For example, if you have worked for more than 5 dental offices over the past 15 years or took on numerous contract assignments, repeating those day-to-day job duties over and over again in a chronological resume will work against you. It becomes impossible to keep the reader’s interest and you’ll likely end up with a 4+ page resume.

Instead, consider using the functional resume format. Your career history is still listed in reverse-chronological order, but only your job title, employer name and location, and start and end years are included. Your notable career accomplishments are summarized in a bulleted section strategically placed right after your summary and key skills. This section – titled Professional Highlights, Key Achievements, Select Accomplishments, or Value Offered, for example – enables you to showcase your unique experience without being overly repetitive. Areas of expertise can also be expanded upon in this section if there isn’t enough room to tout them in your summary paragraph.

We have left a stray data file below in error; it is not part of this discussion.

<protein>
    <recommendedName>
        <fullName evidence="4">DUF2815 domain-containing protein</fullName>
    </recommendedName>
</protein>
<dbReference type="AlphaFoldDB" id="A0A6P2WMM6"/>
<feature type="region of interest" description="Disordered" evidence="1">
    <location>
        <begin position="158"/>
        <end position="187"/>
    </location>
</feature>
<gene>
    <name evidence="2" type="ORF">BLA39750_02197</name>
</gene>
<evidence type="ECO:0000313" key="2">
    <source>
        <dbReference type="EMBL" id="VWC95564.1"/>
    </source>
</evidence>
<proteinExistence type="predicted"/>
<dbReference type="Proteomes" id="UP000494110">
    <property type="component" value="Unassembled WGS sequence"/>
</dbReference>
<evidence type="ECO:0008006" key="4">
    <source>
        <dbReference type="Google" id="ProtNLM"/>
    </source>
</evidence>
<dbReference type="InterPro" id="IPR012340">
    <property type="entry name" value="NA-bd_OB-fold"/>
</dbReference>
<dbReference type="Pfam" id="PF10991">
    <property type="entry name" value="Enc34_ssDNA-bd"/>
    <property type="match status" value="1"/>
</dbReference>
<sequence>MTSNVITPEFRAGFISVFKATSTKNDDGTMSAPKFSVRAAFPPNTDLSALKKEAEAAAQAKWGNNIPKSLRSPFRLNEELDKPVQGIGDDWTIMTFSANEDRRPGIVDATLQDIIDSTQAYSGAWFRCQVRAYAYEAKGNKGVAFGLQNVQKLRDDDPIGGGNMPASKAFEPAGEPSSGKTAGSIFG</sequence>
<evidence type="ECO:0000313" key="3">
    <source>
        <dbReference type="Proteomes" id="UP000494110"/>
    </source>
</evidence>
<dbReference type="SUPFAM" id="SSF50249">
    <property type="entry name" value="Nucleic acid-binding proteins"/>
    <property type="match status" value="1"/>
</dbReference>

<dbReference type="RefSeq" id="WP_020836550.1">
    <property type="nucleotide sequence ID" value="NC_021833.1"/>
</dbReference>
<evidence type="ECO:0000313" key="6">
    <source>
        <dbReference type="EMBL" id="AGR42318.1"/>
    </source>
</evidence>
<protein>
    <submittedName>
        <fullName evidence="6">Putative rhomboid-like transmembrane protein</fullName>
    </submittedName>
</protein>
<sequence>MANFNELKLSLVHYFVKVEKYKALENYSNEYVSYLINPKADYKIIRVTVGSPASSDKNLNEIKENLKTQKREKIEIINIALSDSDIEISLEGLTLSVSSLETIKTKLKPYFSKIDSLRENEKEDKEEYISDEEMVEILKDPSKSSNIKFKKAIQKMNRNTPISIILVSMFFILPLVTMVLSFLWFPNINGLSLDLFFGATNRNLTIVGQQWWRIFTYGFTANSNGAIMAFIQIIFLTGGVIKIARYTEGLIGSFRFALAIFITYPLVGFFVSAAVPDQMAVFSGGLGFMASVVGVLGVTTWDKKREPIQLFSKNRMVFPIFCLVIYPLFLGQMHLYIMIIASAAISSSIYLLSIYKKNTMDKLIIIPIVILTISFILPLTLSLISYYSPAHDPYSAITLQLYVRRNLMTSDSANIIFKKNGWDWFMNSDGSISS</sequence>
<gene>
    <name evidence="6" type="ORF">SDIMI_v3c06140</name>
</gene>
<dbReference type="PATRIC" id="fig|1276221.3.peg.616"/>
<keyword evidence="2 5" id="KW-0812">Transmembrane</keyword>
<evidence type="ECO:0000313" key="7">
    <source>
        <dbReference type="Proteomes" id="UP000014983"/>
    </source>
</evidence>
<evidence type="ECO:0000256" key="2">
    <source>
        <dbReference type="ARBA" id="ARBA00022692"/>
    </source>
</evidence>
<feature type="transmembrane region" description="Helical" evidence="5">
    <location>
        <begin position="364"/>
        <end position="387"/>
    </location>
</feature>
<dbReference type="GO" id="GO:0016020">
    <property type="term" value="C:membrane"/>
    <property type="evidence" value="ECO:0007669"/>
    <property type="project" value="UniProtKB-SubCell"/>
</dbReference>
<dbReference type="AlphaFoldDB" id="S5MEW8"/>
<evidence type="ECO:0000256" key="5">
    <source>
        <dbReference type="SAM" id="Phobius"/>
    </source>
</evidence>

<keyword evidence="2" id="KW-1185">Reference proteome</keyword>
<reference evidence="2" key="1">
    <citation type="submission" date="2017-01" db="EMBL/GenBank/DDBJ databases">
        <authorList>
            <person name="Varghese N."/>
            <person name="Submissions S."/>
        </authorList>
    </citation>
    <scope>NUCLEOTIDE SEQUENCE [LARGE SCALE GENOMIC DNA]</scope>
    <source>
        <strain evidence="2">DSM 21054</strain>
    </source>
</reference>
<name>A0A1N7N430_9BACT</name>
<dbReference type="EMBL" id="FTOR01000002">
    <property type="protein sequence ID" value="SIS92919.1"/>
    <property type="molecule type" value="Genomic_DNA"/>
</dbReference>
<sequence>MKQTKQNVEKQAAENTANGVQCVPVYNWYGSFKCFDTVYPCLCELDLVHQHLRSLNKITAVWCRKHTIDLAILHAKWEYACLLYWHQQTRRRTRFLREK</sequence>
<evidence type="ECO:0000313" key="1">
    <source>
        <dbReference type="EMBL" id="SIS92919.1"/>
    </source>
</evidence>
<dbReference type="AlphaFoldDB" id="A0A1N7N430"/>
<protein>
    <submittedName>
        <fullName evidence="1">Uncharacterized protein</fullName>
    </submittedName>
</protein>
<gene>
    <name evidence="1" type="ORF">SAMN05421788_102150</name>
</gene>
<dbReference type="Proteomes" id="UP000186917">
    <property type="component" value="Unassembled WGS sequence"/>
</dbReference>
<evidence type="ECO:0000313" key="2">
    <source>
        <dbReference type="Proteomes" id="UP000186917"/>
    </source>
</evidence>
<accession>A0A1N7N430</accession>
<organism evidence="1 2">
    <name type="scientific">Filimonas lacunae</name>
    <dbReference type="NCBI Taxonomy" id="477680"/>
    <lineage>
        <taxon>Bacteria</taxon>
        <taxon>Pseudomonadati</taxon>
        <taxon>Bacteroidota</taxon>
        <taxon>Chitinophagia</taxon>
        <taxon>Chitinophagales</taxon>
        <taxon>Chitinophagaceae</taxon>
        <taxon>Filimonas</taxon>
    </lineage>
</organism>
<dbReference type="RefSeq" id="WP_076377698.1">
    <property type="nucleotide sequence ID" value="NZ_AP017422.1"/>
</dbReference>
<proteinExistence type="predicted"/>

Suppose the chronological format is the right choice, but you have numerous accomplishments to tout. This is a great problem to have, and the hybrid resume format is the answer. This “best of both worlds” strategy includes a Professional Highlights, Key Achievements, Select Accomplishments, or Value Offered section with bulleted achievements as well as a detailed Professional Experience section. The hybrid format allows you to showcase your “greatest hits” on the first page of the document.